Research tells us that male and female bodies do not process alcohol in the same way. The main difference is that the female body absorbs more alcohol than the male body due to differences in body structure and internal chemistry. Females can have a higher amount of alcohol in their systems even if they are drinking the same amount of alcohol as a male. This means that females can feel the effects of alcohol more after choosing to drink.
Now that you know that there are differences in how male and female bodies process alcohol, it is important to talk about what this means! While both men and women who drink alcohol are at greater risk for diabetes and high blood pressure, the female body has a couple of additional risks. Drinking alcohol may increase a female’s risk of breast cancer, can change her menstrual cycle, and can possibly create infertility issues. Drinking alcohol while pregnant increases the risk of miscarriage, stillbirth, premature delivery, and Sudden Infant Death Syndrome (SIDS). We know that drinking even small amounts of alcohol during pregnancy can result in developmental, behavioral, and physical challenges for that child.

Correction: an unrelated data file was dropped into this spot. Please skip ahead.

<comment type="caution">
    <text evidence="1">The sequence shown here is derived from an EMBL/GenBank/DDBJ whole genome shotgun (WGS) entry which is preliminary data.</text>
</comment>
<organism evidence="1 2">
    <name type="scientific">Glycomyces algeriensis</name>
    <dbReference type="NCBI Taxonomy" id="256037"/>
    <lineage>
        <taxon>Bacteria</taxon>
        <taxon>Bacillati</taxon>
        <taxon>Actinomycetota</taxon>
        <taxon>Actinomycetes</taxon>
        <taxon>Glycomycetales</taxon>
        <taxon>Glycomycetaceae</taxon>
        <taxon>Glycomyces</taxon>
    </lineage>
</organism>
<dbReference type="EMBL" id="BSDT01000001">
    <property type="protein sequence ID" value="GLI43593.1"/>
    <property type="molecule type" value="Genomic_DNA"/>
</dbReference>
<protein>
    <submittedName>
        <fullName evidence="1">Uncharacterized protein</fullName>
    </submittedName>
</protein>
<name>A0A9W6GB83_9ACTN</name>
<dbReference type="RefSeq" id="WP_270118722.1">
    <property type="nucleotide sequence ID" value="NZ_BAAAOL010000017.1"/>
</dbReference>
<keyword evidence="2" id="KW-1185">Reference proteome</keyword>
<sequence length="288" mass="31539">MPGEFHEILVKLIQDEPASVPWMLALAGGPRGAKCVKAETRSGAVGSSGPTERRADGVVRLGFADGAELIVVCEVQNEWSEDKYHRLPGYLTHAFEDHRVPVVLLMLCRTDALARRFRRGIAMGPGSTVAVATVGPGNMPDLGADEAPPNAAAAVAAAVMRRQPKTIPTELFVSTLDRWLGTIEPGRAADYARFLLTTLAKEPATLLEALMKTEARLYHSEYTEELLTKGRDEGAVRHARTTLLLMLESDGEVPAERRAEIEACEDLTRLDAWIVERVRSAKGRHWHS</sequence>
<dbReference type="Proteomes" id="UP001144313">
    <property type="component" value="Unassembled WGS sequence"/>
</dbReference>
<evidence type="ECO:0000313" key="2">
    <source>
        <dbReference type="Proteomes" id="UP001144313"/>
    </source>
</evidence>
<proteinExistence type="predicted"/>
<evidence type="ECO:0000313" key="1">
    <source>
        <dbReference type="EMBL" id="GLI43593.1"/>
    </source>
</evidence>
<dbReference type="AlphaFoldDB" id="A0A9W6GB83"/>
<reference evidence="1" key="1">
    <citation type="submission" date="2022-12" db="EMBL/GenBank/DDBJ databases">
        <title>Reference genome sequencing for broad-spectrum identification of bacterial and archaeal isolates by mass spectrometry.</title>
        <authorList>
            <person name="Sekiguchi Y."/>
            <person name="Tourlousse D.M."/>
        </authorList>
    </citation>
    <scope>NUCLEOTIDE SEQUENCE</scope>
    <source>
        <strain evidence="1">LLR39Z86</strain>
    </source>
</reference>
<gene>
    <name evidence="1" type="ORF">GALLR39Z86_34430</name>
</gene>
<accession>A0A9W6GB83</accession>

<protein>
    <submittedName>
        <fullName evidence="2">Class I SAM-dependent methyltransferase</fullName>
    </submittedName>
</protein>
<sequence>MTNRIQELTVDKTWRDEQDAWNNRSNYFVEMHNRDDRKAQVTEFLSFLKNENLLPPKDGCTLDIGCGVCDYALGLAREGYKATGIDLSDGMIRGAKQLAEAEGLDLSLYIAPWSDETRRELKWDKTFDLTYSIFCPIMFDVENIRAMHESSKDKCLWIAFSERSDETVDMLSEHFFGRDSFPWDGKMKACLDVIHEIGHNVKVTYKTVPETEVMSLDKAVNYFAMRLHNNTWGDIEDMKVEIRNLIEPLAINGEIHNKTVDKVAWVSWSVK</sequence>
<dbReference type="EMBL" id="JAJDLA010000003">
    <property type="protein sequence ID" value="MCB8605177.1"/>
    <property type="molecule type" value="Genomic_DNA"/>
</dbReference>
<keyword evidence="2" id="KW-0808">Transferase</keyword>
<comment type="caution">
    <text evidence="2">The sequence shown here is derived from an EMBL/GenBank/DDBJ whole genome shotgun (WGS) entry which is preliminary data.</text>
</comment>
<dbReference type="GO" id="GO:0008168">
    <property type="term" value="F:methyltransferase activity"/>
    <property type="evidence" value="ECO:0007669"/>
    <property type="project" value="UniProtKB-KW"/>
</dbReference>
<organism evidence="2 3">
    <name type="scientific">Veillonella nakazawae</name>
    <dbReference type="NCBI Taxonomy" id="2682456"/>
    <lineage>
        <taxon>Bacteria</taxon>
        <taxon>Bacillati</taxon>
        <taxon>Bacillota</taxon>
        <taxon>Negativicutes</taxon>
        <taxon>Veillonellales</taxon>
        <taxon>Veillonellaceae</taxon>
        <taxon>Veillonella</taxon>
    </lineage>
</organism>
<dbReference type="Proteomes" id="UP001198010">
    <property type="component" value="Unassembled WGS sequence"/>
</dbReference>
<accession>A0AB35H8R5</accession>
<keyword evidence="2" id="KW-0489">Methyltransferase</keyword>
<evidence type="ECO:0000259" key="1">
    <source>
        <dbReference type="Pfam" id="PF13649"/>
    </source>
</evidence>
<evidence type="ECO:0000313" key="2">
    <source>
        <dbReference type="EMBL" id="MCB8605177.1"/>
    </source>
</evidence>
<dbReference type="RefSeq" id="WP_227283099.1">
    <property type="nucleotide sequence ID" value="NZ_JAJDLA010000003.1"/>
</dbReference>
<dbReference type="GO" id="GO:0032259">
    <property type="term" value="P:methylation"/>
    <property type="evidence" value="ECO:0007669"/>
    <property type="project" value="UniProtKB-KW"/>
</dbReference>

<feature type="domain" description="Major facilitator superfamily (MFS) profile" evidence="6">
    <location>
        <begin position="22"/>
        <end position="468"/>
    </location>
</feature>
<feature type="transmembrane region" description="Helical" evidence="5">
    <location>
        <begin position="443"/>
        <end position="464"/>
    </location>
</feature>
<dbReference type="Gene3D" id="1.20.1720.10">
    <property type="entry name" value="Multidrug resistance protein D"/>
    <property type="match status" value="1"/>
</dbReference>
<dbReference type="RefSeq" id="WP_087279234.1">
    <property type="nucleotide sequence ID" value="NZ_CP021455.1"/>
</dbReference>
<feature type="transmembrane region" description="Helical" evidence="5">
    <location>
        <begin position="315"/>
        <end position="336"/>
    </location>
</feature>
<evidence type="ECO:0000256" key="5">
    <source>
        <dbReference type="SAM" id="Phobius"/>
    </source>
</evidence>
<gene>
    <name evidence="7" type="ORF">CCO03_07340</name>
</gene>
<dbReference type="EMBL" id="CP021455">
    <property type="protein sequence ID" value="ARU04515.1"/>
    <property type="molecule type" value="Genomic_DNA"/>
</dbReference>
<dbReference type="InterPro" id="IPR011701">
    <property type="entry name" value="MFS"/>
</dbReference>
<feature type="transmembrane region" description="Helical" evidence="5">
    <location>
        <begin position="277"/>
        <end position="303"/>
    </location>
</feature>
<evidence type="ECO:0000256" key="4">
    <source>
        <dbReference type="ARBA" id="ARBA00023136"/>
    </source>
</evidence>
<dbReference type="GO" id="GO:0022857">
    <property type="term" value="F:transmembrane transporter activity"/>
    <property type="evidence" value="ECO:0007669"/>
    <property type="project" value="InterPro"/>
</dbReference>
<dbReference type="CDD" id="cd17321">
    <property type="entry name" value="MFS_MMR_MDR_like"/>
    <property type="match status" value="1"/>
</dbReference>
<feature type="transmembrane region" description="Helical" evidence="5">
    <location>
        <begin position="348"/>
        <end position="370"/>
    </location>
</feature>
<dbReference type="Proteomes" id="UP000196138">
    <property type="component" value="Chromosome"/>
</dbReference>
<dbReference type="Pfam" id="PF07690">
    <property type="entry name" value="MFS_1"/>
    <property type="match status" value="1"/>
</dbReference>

We want to make sure you know that the information shared in this article is based on natal (at birth) sex determination. Even though physiological sex characteristics can shift for transgender individuals, the impact of processing alcohol in the body and possible health risks remain unknown at this time.